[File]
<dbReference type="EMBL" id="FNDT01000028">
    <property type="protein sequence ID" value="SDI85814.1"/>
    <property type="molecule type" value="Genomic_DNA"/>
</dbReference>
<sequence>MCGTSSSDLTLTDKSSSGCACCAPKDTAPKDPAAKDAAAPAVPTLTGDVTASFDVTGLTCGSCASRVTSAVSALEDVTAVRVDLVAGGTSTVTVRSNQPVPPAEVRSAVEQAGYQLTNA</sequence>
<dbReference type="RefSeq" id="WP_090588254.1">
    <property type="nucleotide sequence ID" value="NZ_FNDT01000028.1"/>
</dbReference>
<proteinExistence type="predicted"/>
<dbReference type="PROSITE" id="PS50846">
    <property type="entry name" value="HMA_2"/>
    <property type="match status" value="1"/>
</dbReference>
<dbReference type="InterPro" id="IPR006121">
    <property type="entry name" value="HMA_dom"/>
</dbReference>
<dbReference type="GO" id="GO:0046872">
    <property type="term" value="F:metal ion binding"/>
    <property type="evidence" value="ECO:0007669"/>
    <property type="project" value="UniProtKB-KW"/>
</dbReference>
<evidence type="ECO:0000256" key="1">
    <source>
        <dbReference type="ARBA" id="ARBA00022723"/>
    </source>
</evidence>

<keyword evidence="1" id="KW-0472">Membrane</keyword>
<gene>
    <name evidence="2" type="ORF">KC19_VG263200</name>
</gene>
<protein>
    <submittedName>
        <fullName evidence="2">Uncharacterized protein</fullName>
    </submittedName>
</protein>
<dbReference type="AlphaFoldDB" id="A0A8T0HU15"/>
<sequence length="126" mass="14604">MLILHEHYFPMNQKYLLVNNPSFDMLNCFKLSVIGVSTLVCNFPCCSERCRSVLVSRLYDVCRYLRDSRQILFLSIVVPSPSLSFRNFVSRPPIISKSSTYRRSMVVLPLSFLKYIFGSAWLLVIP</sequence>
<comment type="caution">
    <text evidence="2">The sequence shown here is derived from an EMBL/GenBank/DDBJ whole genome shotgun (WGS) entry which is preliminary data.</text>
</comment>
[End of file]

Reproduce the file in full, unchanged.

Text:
<dbReference type="EMBL" id="FNDT01000028">
    <property type="protein sequence ID" value="SDI85814.1"/>
    <property type="molecule type" value="Genomic_DNA"/>
</dbReference>
<sequence>MCGTSSSDLTLTDKSSSGCACCAPKDTAPKDPAAKDAAAPAVPTLTGDVTASFDVTGLTCGSCASRVTSAVSALEDVTAVRVDLVAGGTSTVTVRSNQPVPPAEVRSAVEQAGYQLTNA</sequence>
<dbReference type="RefSeq" id="WP_090588254.1">
    <property type="nucleotide sequence ID" value="NZ_FNDT01000028.1"/>
</dbReference>
<proteinExistence type="predicted"/>
<dbReference type="PROSITE" id="PS50846">
    <property type="entry name" value="HMA_2"/>
    <property type="match status" value="1"/>
</dbReference>
<dbReference type="InterPro" id="IPR006121">
    <property type="entry name" value="HMA_dom"/>
</dbReference>
<dbReference type="GO" id="GO:0046872">
    <property type="term" value="F:metal ion binding"/>
    <property type="evidence" value="ECO:0007669"/>
    <property type="project" value="UniProtKB-KW"/>
</dbReference>
<evidence type="ECO:0000256" key="1">
    <source>
        <dbReference type="ARBA" id="ARBA00022723"/>
    </source>
</evidence>

<keyword evidence="1" id="KW-0472">Membrane</keyword>
<gene>
    <name evidence="2" type="ORF">KC19_VG263200</name>
</gene>
<protein>
    <submittedName>
        <fullName evidence="2">Uncharacterized protein</fullName>
    </submittedName>
</protein>
<dbReference type="AlphaFoldDB" id="A0A8T0HU15"/>
<sequence length="126" mass="14604">MLILHEHYFPMNQKYLLVNNPSFDMLNCFKLSVIGVSTLVCNFPCCSERCRSVLVSRLYDVCRYLRDSRQILFLSIVVPSPSLSFRNFVSRPPIISKSSTYRRSMVVLPLSFLKYIFGSAWLLVIP</sequence>
<comment type="caution">
    <text evidence="2">The sequence shown here is derived from an EMBL/GenBank/DDBJ whole genome shotgun (WGS) entry which is preliminary data.</text>
</comment>